An East Cork Campaigner who spent eight months in Bessborough, the largest Mother and Baby Home in the State, is calling for “action” rather than words from the Catholic Church. As the largest gathering of the faithful here in almost 40 years came to an end on Sunday, a crowd of just 130,000 heard the Holy Father fulfil a promise to survivors of abuse, as he asked for forgiveness for abuses they suffered.
For Joan McDermott from Midleton the Pontiff's words held very little “solas.” She said the Pope’s claim that he was “unaware” of Mother and Baby Homes" did nothing only infuriate the survivors. At one point the Bessborough facility in which Ms McDermott was incarcerated, recorded an 82% infant death rate. In 1944, alone the Blackrock Home recorded 124 births, reporting 102 had died.
In contrast to the Papal visit, thousands in Cork, Dublin and Tuam turned out for rallies in solidarity of victims of abuse, sending an important message to Church and State that they are not forgetting those who were imprisoned in Magdalene Laundries and Mother and Baby Homes. Joan McDermott said that, while she never expected an apology, she would have preferred the Pope to have been “accountable” and “acknowledge the Church’s wrongdoing.” Ms McDermott said if the Curia were serious, Canon Law must be changed, outlawing the abuses of the past, holding those responsible and those who concealed the abusers, to task. “The rule book needs to be changed. Just because you are shrouded in the frock of Catholicism doesn’t mean you are exempt from any misdemeanours against children” she said.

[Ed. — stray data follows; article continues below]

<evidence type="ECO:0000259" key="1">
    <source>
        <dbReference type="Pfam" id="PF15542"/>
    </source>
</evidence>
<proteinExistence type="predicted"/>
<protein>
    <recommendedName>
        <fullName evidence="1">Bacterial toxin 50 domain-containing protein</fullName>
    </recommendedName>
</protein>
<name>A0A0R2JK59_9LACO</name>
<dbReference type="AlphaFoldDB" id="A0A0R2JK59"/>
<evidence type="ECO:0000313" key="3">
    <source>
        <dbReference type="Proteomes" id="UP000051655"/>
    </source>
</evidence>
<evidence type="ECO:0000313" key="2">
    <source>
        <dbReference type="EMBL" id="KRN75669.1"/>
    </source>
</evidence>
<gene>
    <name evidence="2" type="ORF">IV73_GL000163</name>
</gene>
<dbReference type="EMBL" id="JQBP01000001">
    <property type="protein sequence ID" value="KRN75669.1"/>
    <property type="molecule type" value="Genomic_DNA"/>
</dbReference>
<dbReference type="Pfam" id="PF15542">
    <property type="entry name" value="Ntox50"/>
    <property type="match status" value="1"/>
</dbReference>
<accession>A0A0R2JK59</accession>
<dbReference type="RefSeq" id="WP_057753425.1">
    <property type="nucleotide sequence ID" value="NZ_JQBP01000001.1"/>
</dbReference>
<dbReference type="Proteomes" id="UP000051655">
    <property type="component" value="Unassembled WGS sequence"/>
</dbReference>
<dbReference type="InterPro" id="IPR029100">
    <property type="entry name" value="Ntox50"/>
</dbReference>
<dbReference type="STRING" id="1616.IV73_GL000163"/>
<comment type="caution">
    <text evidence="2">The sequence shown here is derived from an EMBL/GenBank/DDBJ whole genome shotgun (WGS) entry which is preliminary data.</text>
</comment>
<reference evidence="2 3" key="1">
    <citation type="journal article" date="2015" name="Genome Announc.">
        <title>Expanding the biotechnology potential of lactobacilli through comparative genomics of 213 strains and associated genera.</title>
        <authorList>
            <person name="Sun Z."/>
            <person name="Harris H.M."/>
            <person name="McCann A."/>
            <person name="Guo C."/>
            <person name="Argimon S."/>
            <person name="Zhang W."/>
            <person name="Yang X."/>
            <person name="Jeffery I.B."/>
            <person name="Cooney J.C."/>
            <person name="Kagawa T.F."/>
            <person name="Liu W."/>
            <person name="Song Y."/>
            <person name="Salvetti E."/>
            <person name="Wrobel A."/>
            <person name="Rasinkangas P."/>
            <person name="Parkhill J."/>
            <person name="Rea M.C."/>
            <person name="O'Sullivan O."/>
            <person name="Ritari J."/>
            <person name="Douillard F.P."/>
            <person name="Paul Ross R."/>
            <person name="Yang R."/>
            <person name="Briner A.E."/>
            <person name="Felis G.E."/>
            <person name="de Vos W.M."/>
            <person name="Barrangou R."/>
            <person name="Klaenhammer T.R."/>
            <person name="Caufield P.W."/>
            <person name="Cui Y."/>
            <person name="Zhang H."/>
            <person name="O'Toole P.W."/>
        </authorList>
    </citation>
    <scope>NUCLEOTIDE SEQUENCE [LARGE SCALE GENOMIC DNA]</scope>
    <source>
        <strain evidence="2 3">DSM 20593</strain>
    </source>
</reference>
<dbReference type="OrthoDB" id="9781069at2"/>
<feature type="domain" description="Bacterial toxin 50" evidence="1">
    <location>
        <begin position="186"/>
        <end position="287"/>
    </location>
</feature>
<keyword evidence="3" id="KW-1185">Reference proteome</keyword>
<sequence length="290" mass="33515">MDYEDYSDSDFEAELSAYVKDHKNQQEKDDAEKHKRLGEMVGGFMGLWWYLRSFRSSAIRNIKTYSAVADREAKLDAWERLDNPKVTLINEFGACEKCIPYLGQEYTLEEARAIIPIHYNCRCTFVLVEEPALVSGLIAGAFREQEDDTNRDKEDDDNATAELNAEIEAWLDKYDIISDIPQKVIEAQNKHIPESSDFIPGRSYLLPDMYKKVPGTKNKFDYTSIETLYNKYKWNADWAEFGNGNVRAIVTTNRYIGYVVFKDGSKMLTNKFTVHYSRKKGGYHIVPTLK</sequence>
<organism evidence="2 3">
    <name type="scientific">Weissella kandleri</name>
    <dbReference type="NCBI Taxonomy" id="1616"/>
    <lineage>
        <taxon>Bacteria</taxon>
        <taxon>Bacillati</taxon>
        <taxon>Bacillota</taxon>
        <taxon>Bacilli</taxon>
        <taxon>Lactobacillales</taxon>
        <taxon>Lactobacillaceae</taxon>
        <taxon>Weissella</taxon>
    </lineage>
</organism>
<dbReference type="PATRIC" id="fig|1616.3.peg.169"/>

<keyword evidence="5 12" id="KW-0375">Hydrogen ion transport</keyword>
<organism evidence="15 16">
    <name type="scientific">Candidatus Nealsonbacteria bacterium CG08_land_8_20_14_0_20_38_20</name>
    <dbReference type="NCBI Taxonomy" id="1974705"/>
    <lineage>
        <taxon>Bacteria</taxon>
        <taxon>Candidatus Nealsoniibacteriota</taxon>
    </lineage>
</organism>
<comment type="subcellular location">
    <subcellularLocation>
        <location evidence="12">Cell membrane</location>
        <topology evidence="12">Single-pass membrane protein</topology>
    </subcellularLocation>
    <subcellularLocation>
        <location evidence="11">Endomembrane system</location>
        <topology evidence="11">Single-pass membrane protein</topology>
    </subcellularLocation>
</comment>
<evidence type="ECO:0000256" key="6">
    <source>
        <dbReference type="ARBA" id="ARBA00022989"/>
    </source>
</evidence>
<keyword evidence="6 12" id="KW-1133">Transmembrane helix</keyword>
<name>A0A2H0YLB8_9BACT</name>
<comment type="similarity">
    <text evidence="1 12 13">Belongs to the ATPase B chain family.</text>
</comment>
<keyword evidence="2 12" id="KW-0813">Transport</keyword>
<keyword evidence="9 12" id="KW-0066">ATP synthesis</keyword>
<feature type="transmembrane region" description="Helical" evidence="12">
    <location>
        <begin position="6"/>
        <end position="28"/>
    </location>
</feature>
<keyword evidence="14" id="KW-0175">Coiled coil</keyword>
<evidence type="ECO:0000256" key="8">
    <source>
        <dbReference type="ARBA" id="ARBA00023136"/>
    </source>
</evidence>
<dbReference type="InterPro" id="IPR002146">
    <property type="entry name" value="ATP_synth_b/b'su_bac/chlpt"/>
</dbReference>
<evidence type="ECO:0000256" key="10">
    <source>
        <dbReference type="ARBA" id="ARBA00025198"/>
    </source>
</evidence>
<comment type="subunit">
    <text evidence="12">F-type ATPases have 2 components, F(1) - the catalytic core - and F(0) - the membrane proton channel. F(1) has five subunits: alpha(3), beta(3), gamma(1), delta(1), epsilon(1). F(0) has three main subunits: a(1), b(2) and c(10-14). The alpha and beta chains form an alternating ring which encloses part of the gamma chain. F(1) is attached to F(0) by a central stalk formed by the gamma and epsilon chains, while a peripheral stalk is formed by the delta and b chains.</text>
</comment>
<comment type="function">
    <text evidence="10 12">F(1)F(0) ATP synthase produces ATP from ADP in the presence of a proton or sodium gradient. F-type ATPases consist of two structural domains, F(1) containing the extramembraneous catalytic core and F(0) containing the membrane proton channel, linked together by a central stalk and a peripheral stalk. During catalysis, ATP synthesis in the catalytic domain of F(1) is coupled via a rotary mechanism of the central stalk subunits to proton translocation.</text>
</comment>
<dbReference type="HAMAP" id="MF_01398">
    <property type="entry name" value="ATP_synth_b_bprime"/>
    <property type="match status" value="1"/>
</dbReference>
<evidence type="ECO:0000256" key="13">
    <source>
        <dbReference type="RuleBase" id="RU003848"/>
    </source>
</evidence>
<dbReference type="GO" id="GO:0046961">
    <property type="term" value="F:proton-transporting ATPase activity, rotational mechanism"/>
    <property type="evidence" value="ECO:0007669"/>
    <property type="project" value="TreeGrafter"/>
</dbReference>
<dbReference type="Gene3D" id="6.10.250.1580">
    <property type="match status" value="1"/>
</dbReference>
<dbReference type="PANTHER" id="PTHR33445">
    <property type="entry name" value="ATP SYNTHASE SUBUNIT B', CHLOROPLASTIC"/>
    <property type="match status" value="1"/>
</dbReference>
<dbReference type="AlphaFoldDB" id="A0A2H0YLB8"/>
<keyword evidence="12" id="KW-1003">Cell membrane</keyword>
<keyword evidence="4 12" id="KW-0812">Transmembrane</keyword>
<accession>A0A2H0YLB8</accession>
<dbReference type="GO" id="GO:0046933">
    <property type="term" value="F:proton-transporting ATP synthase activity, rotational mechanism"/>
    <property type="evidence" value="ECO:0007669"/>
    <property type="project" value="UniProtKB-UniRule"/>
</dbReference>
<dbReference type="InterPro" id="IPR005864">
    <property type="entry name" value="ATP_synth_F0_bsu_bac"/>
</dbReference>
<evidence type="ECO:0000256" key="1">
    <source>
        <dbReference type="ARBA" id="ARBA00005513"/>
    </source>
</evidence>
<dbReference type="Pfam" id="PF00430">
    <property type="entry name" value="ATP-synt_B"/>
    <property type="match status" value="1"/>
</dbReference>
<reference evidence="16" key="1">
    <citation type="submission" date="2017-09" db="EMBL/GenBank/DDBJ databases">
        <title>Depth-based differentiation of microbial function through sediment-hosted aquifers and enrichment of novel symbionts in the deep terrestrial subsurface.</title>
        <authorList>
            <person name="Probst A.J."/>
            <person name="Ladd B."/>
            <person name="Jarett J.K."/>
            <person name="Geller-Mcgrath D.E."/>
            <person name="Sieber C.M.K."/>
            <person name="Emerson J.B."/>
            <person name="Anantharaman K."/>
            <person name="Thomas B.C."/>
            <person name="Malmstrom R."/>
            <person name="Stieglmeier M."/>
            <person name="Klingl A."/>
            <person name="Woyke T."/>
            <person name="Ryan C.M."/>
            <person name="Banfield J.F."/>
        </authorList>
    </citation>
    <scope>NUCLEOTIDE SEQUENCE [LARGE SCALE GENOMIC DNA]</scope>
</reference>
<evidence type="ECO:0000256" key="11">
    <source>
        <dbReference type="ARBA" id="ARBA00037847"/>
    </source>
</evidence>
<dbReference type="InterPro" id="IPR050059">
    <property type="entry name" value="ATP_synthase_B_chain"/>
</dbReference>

In a hand written letter in what is the Church’s most comprehensive response to date,Pope Francis asked for forgiveness for the clerical and institutional abuses carried out by members of the Church, and those who enabled its cover-up. “Forgiveness of the abuses in Ireland, abuses of power, conscience and sexual abuses perpetrated by members with roles of responsibility in the Church. In a special way we ask pardon for all the abuses committed in various types of institutions” he prayed.
Ms McDermott said the Government need to do more to make the religious organisation accountable in terms of redress, while also accusing the Government of time wasting and waiting for survivors to die before justice is done. For almost half a century the Irish State assisted in the trafficking of children, born out of wedlock, across the world to new lives.
Many children born in the Institutions were given false Birth Certificates, making it harder for the women to track their children down later in life. Mixed race and special needs babies were not put up for adoption, because they were not considered good commodities, and many were sent to Industrial Schools.